My friends at Tickets For Less asked me if I would be interested in writing a blog for them. As a guy who is always told to wrap it up by my producer (“but I have more to say”) and ignored during rants at home by episodes of “Cake Boss” or whatever reality show may be on, a blog seems like a good way to reach out, vent, ramble or all of the above. Those who know me say I do that already.
I’m fortunate to cover a sport that’s a marathon, until it’s a sprint, aka baseball. Every game matters, but unlike football or basketball, a manager must pace his team for the daily grind of 162. Only one-third of all MLB teams make the playoffs, and then the race truly begins. Which leads me to some of the fan feedback I receive on a daily basis. Within moments of a loss, I will receive the a Tweet wondering, “Are we even trying?” Others question chemistry and effort. “Yost and players think they can coast. Time for a team meeting,” one fan suggested to me. This comment came after the Royals lost their fourth straight, tying a season high for consecutive losses. Only the Cardinals have suffered fewer such streaks. In comparison, the Yankees lost six straight in May. The Astros dropped seven in a row. It’s baseball, part of the peaks and valleys of this six-month adventure.
If you returned from Mars (that’s coming soon, right?) and were dropped into Kansas City the first week of September without knowledge of the season and turned on sports radio or took a peek at social media, you might think the Royals sat in last place. Let’s flashback for a moment to September 8, 2005. The Royals were 44-93 and Angel Berroa hit a home run to lead Kansas City to a win over the first place White Sox, trimming the gap to 41.5 games. Perhaps folks in Chicago wondered how their team could lose to the cellar dweller. Three years later the Royals rattled off seven straight victories and ended the year victorious in 13 of the final 16 games. The end result was an escape from the gutter and a 75-87 record for a group led by Jose Guillen, Tony Pena Jr., and Ryan Shealy.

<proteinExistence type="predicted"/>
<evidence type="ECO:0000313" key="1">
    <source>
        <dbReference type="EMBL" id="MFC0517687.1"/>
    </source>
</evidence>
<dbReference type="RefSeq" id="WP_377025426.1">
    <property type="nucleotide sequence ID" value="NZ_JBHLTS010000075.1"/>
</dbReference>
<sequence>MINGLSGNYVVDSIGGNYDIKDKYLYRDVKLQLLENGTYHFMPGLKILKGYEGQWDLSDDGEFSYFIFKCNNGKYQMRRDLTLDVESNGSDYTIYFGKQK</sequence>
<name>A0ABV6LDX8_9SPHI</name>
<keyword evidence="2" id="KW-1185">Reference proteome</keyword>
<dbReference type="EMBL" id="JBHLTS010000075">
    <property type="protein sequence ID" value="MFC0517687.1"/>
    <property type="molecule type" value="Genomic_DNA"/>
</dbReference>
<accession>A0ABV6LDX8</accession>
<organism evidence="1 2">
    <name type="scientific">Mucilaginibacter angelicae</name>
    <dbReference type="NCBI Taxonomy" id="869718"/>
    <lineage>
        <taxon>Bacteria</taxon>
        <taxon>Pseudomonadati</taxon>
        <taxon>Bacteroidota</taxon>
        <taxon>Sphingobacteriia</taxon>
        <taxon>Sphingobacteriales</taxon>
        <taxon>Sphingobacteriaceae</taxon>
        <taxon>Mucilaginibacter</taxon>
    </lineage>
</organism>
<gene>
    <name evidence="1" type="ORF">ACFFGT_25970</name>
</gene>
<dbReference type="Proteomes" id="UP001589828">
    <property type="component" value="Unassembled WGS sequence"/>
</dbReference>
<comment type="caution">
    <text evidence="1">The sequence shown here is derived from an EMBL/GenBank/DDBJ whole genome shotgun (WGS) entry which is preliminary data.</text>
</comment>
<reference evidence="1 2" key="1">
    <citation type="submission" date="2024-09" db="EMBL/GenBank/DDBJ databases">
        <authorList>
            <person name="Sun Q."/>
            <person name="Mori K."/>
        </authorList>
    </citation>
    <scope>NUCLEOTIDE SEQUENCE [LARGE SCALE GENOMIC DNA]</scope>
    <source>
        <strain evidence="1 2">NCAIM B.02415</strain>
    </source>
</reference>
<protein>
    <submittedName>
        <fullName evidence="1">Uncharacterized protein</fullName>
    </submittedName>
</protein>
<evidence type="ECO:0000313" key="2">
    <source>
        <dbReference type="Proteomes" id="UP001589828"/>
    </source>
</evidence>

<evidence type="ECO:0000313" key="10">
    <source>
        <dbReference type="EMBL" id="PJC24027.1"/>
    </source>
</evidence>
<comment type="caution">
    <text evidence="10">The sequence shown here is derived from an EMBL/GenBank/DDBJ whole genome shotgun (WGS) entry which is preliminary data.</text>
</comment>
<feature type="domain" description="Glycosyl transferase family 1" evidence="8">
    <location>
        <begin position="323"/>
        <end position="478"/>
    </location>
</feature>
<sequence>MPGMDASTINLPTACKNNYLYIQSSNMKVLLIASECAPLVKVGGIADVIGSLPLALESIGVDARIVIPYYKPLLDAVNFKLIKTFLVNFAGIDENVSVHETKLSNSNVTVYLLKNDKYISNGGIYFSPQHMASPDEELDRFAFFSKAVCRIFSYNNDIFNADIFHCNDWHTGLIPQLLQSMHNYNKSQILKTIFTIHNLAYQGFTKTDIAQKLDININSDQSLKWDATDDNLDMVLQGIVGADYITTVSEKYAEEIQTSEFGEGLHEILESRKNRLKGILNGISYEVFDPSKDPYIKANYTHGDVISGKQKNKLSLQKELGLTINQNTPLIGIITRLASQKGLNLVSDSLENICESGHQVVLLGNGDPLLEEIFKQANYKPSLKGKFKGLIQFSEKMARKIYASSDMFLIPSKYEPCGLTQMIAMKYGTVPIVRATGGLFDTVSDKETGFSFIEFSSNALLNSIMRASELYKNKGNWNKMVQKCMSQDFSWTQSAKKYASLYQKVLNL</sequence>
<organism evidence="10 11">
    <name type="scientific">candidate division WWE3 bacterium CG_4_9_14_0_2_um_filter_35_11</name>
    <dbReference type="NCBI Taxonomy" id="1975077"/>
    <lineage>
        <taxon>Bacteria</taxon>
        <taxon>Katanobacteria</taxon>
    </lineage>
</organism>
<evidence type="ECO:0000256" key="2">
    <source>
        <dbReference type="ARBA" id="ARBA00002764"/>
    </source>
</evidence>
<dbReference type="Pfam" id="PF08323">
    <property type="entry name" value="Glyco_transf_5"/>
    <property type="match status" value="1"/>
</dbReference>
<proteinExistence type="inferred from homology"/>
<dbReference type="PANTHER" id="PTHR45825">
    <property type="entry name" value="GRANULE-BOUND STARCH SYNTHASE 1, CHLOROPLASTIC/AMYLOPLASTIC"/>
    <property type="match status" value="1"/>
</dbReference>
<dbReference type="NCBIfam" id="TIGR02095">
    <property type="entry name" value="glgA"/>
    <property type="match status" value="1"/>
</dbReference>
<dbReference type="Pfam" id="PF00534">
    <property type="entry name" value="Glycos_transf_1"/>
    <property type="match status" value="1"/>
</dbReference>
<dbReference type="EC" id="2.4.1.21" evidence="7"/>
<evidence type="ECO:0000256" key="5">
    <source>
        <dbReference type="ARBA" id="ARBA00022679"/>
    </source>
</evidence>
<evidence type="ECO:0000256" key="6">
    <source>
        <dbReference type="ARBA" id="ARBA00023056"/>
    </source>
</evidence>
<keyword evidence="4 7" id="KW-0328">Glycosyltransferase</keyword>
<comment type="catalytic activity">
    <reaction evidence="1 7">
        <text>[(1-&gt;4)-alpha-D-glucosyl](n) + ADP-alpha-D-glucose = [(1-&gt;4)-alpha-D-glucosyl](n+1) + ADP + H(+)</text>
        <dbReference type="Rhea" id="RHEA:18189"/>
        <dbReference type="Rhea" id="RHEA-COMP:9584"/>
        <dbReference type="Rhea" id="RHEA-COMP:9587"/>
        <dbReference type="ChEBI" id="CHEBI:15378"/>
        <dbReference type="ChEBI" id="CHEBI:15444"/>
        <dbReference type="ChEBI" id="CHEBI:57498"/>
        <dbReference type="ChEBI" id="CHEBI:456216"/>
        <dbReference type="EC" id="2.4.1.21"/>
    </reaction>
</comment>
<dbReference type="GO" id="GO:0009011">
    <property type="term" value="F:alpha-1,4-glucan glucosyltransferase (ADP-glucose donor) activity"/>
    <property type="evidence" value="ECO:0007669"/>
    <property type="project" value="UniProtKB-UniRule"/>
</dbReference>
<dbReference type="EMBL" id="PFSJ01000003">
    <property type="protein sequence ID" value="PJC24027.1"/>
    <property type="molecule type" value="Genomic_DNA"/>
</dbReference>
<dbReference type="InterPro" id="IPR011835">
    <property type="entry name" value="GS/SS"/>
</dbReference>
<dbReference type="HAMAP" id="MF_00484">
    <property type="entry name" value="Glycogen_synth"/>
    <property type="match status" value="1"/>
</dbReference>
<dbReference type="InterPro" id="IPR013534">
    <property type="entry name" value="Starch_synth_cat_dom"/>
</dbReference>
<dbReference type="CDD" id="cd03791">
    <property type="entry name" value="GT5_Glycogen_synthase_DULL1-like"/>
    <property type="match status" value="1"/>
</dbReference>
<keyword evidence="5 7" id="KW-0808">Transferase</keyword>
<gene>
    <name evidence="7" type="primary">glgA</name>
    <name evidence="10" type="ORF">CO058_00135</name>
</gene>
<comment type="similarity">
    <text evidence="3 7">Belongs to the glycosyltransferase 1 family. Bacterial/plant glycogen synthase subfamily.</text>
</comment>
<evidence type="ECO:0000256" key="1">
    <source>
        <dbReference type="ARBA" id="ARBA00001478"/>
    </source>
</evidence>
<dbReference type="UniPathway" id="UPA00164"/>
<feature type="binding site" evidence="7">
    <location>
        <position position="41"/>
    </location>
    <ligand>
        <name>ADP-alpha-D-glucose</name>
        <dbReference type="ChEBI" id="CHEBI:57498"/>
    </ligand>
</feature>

“OH WELL….11-game lead. Just keep mailing it in Royals,” one man Tweeted me after a recent loss. Wait, the person returning from Mars thinks reading this Tweet. The Royals are 11-games up in the division and people are upset? A look at the standings and he sees a Royals team with the second best record in the majors. He drops by the stadium on a school night and notices the huge crowd. Tickets For Less can vouch for this. Business is good every night. Some fans may be worried about home field overall and a loaded Toronto team, but Ned Yost wants a healthy group for the sprint. These freak outs, by the way, happen in every city. Even in St. Louis with the so called “Best Fans in Baseball.” It’s part of being a fan, but not all losing streaks are created equal. The 2006 team dropped eight straight in September on the way to 100 losses. This is not the Jeff Keppinger, Esteban German Royals. My only advice is take a deep breath and enjoy the ride. Who knows what will happen in the playoffs. All I can promise is the Royals will be there.